The compact disc or CD is an audio and data storage medium that was developed originally by Sony and Philips. Thanks to a number of technological advancements, this particular format was expanded to include Enhanced CD, CD-i and PictureCD. It was also the foundation of other reliable digital data storage formats like the Super Video Compact Discs, the rewritable media CD-RW and CD-ROM. It addition to these interesting details, it is also important to know the standard compact disc diameter.
The Diameter of a Standard Compact Disc
A standard compact disc has a diameter of 120 millimeters. This format can actually store uncompressed data of up to 700MB, which is equivalent to 80 minutes of audio. Aside from this size, there is also the Mini CD, the diameter of which ranges from 60 to 80 millimeters. It has a lower storage capacity, which can hold no more than 24 minutes of audio files.
Additional Facts and Other Important Details
Although there are many newer digital media storage formats, CD-Rs and CD-ROMs remain amongst the widely used, particularly in the computer industry. The success of the CD format still goes on. In fact, the worldwide sales of CD-Rs, CD-ROMs and audio CDs in 2004 alone reached an astonishing 30 billion. As of 2007, the estimated number of CDs sold has already reached 200 billion.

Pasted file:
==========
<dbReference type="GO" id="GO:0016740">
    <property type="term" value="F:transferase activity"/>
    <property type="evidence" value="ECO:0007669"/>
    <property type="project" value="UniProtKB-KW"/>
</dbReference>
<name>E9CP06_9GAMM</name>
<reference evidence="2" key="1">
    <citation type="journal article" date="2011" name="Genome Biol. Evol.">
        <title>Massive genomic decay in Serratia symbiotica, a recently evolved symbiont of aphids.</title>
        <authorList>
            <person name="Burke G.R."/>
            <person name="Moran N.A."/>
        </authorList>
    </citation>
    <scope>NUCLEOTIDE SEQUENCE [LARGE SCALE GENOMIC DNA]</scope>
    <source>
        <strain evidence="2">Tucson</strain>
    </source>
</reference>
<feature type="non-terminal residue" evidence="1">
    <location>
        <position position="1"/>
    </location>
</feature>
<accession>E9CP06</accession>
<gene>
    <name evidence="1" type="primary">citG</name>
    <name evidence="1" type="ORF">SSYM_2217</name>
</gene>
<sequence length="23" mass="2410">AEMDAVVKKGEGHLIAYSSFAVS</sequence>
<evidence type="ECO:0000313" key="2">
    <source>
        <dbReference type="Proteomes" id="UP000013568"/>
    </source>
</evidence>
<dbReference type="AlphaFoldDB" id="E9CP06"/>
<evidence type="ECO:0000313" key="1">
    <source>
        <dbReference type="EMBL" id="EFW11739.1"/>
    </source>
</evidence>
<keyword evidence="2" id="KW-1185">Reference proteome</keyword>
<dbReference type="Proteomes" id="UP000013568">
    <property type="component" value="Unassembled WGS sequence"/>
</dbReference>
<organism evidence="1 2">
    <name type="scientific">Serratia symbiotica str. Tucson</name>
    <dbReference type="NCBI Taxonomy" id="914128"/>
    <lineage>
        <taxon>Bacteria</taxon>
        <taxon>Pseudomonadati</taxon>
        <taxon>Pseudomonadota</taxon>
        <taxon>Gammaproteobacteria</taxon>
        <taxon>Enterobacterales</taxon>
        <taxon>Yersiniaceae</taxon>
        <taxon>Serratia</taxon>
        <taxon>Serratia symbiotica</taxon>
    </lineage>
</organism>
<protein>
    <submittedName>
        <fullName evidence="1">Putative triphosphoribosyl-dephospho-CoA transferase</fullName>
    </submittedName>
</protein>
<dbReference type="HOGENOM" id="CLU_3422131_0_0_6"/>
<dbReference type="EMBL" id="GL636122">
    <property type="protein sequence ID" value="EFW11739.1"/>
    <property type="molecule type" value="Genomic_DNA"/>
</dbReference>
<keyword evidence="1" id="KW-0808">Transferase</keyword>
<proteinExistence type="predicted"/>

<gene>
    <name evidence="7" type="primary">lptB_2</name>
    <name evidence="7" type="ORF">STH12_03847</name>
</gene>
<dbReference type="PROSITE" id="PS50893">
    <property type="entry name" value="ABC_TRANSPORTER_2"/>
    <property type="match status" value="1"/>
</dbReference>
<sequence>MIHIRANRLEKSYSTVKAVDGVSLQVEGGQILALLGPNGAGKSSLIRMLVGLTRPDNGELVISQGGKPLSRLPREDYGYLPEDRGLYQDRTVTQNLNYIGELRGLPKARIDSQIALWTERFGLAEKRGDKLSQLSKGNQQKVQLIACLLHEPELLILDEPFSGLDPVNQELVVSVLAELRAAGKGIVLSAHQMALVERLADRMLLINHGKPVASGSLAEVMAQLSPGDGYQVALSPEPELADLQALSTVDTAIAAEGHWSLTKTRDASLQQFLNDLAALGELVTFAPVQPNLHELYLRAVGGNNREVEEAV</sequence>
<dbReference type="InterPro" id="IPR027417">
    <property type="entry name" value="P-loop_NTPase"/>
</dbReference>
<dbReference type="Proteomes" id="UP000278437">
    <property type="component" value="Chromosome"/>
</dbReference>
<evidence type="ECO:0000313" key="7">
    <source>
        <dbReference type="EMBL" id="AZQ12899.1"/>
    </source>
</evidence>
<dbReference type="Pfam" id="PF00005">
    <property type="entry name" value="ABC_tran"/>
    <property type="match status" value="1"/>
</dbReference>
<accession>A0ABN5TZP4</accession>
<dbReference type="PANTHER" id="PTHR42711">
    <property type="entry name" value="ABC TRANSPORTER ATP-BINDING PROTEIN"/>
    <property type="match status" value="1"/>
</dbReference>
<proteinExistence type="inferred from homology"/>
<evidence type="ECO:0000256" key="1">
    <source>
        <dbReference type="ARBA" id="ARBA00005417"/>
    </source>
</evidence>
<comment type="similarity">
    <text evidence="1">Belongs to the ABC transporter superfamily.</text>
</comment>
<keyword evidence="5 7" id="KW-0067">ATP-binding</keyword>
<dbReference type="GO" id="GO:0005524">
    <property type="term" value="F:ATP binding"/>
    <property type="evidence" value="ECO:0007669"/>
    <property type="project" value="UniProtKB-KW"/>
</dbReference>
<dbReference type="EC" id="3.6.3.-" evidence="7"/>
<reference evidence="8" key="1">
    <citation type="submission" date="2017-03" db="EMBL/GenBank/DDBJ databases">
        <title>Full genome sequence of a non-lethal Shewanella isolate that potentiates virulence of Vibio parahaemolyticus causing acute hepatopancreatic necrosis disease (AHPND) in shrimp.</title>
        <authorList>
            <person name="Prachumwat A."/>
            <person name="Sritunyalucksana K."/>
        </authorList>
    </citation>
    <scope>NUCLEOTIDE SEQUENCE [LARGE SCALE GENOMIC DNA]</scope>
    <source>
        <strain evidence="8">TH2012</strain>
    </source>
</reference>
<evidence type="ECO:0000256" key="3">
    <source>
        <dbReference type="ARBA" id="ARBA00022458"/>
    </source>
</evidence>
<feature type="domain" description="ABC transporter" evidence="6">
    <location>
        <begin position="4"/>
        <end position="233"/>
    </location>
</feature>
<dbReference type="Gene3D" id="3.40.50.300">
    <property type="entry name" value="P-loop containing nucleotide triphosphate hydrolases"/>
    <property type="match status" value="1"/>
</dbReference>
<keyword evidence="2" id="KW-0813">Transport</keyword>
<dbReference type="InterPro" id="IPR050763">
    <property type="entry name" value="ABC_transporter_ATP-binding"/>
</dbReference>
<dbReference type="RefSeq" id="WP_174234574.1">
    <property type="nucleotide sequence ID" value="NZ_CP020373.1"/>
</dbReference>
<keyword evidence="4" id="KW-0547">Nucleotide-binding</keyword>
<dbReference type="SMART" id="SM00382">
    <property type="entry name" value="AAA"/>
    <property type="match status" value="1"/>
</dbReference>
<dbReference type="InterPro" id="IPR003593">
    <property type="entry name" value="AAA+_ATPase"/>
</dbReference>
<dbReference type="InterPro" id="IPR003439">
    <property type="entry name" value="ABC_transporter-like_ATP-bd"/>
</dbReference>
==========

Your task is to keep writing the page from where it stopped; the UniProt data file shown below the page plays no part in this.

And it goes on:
Instead of serving as a data storage medium, the CD was originally intended to replace the gramophone record. As time went by, the compact disc went more than just an audio storage device. The CD-ROM was first introduced in 1985, after which came the CD-Recordable from Philips and Sony in 1990. The compact format of the CD helped replace the audio cassette players in automobiles. Furthermore, it became a more reliable alternative to tapes for copying music albums and recording music.
Just like other things, compact discs are at risk of damage resulting from different factors such as environmental exposure and daily use. CDs are also prone to scratch damage especially when not handled carefully. Some discs are subject to CD rot and other kinds of damages.
Of the two main sizes of compact discs, the standard-size CD has an audio capacity of 74 to 99 minutes. On the other hand, the mini CD has a lower storage capacity of about 21 to 24 minutes. A regular CD is comprised of different layers including a lacquer layer, a reflective layer and a polycarbonate disc layer. Most discs are screen-printed with artwork on top to make them more appealing and attractive.